Endogenous opioid peptides, including proopiomelanocortin (POMC)-derived beta-endorphin, modulate neurobiological responses to ethanol and administration of ethanol alters the expression of POMC and beta- endorphin. Given that ethanol has direct effects on POMC activity, it is possible that the other POMC-derived peptides, namely the melanocortins (MCs), are also involved with neurobiological responses to ethanol. MC peptides include alpha-melanocyte stimulating hormone (alpha-MSH), which is synthesized in the arcuate nucleus of the hypothalamus, the nucleus of the solitary tract, and the medulla, regions that project to many brain regions of known relevance to alcoholism. Pre-treatment with MC receptor (MCR) agonists reduce heroin self-administration and chronic administration of morphine or cocaine increases MC-4 receptor (MC4R) levels in striatum rats. Interestingly, rats selectively bred for high ethanol consumption have abnormal levels of MC-3 receptor (MC3R) and MC4R in the nucleus accumbens (NAc) and hypothalamus, and we have provided preliminary findings indicating that intracerebroventricular (i.c.v.) infusion of a selective MC4R agonist reduces, while i.c.v. infusion of a non-selective MCR antagonist increases, ethanol drinking by C57BL/6J mice. Hence, the specific aims proposed below will test the guiding hypothesis that MCR signaling modulates ethanol consumption and neurobiological responses to ethanol. Specifically, we will determine if MC3R and/or MC4R signaling limits self-administration of ethanol by mice (Specific Aim 1), if the endogenous MCR antagonist, agouti-related protein (AgRP), promotes ethanol self-administration by mice (Specific Aim 2), if MCR agonists and antagonists influence ethanol consumption by acting on the MC3R and/or MC4R (Specific Aim 3), and if administration of ethanol will increase alpha-MSH and MC3R/MC4R levels while at the same time decrease AgRP levels, a response that could theoretically protect against uncontrolled ethanol drinking (Specific Aim 4).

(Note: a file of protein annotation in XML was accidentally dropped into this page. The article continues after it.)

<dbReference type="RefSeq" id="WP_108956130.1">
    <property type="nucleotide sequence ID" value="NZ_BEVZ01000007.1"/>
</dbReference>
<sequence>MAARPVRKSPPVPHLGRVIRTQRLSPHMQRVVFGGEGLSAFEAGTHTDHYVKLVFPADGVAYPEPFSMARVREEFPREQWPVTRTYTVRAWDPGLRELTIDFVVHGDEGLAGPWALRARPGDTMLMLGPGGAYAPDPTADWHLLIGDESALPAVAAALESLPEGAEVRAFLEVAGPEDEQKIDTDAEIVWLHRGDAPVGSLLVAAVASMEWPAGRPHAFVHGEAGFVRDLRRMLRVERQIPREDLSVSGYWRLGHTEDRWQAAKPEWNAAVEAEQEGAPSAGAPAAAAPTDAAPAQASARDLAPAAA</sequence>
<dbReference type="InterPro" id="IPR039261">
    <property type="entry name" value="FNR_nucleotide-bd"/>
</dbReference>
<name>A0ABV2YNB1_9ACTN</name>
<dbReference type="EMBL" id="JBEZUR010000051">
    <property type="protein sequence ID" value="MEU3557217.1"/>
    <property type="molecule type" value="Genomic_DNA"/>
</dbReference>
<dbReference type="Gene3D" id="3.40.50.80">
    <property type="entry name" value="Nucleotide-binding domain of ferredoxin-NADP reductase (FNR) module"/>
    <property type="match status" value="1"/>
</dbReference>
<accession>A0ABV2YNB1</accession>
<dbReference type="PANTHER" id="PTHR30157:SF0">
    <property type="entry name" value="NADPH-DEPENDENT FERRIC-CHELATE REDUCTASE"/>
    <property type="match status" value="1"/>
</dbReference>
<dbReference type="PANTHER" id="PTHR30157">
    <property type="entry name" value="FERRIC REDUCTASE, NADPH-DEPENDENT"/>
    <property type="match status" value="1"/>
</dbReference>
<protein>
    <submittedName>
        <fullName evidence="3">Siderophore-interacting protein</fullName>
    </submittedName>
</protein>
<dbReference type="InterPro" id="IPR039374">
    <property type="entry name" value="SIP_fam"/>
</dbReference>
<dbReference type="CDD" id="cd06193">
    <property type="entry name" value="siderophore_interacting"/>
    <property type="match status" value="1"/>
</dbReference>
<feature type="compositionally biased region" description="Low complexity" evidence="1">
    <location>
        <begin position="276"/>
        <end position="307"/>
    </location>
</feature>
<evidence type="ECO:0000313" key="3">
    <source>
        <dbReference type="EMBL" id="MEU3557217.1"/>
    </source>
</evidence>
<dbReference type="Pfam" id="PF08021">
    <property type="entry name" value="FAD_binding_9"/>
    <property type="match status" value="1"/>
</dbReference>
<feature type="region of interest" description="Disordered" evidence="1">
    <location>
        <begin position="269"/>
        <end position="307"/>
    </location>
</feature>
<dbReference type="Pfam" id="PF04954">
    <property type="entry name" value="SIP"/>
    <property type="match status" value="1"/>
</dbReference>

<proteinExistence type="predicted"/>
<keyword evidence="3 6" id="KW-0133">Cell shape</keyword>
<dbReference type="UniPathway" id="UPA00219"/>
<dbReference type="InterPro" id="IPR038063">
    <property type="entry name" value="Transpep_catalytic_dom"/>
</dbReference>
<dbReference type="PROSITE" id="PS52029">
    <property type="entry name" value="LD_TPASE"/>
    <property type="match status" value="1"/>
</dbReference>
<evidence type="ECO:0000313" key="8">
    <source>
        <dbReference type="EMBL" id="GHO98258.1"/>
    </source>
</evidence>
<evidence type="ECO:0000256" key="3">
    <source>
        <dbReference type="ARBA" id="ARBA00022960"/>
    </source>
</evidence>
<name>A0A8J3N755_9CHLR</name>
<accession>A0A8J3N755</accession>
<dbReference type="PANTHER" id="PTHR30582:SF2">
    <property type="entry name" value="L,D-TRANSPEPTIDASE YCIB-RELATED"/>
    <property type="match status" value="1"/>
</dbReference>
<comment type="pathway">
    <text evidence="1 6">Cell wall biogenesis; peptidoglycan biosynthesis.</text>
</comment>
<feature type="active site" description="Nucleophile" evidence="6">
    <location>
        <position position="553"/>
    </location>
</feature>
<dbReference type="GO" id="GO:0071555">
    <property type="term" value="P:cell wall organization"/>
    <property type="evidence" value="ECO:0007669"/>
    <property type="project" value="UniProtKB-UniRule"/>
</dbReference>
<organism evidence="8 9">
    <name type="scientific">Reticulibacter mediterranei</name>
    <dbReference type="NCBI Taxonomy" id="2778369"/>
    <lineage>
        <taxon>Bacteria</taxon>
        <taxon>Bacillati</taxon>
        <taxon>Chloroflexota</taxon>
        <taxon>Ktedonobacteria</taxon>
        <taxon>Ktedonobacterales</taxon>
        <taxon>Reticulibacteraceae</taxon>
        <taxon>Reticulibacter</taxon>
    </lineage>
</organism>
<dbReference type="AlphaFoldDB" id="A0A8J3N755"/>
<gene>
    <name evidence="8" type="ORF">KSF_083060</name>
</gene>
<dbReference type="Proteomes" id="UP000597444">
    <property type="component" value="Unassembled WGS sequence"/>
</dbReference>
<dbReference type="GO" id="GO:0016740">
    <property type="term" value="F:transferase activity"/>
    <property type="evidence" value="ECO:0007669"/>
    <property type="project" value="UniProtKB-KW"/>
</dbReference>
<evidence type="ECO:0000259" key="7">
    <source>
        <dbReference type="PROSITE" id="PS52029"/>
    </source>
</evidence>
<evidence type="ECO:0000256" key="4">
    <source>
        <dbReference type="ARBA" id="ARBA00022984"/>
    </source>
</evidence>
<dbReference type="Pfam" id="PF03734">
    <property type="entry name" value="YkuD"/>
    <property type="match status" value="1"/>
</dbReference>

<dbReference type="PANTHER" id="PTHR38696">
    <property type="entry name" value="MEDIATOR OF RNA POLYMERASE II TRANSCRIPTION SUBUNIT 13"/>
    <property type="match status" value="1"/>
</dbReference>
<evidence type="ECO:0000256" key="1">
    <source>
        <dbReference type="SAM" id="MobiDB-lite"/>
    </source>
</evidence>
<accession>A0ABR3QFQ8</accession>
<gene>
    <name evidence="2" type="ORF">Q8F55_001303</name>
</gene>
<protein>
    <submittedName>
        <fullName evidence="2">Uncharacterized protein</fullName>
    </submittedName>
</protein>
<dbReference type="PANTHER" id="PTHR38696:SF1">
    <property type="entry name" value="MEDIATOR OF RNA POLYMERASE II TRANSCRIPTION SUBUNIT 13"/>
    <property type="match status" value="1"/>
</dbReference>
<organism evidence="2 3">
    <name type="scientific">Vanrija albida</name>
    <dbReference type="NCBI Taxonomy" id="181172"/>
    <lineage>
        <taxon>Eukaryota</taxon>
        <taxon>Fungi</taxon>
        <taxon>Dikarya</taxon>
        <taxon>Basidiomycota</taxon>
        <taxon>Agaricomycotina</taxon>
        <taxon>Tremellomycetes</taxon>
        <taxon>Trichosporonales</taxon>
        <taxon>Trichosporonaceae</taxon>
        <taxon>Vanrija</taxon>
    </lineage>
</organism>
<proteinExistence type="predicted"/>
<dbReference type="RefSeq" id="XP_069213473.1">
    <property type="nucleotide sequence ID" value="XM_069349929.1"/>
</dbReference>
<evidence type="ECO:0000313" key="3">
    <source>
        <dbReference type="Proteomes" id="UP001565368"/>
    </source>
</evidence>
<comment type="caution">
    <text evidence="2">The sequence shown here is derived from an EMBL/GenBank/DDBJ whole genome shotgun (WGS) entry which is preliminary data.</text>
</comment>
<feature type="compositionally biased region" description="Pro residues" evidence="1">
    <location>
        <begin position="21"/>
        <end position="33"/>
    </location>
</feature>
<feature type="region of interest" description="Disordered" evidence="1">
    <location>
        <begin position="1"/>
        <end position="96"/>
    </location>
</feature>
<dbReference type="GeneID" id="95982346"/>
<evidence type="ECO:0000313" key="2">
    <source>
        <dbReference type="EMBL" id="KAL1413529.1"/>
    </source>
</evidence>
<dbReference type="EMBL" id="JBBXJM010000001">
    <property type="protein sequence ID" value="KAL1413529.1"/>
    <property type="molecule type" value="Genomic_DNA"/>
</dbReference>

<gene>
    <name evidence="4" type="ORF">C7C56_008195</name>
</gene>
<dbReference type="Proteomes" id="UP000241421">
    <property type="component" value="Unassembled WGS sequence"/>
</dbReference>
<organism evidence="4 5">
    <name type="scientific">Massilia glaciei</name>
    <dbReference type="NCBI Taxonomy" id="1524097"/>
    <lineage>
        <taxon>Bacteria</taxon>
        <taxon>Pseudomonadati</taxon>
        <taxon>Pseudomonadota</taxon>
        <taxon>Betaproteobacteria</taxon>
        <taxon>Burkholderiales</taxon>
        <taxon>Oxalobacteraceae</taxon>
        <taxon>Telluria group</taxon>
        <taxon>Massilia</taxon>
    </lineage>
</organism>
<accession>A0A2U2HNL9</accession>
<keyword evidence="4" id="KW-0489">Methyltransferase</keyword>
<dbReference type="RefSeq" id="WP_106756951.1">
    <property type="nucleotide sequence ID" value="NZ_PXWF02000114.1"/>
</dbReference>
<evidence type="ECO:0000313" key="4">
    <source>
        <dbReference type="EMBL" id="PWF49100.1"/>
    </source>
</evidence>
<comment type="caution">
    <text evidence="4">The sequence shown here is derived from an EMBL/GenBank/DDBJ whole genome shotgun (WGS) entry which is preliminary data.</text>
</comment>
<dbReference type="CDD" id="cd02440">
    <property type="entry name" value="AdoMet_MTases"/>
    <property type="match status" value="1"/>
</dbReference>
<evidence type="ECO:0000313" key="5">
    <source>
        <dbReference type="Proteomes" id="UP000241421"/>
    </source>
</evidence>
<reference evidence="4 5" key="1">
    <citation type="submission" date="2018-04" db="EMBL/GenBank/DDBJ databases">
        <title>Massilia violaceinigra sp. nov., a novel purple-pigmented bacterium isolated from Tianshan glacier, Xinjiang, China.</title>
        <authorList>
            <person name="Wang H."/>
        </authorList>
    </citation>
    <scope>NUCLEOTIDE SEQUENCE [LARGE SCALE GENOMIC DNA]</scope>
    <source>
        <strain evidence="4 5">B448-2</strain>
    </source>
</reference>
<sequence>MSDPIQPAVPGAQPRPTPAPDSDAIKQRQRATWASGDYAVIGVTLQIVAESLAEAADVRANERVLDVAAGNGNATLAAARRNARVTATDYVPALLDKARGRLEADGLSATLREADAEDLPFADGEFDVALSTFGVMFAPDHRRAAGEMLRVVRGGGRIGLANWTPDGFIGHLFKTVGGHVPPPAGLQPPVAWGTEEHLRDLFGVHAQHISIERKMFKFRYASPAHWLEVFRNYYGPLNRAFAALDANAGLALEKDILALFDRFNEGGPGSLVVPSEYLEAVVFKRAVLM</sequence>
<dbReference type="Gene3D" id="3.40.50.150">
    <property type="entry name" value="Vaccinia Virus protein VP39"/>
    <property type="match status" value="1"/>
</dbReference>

National Institute of Health (NIH)
National Institute on Alcohol Abuse and Alcoholism (NIAAA)
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Neurotoxicology and Alcohol Study Section (NAL)
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Greenwell, Thomas
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University of North Carolina Chapel Hill
Schools of Arts and Sciences
Chapel Hill
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Olney, Jeffrey J; Marshall, S Alex; Thiele, Todd E (2018) Assessment of depression-like behavior and anhedonia after repeated cycles of binge-like ethanol drinking in male C57BL/6J mice. Pharmacol Biochem Behav 168:1-7
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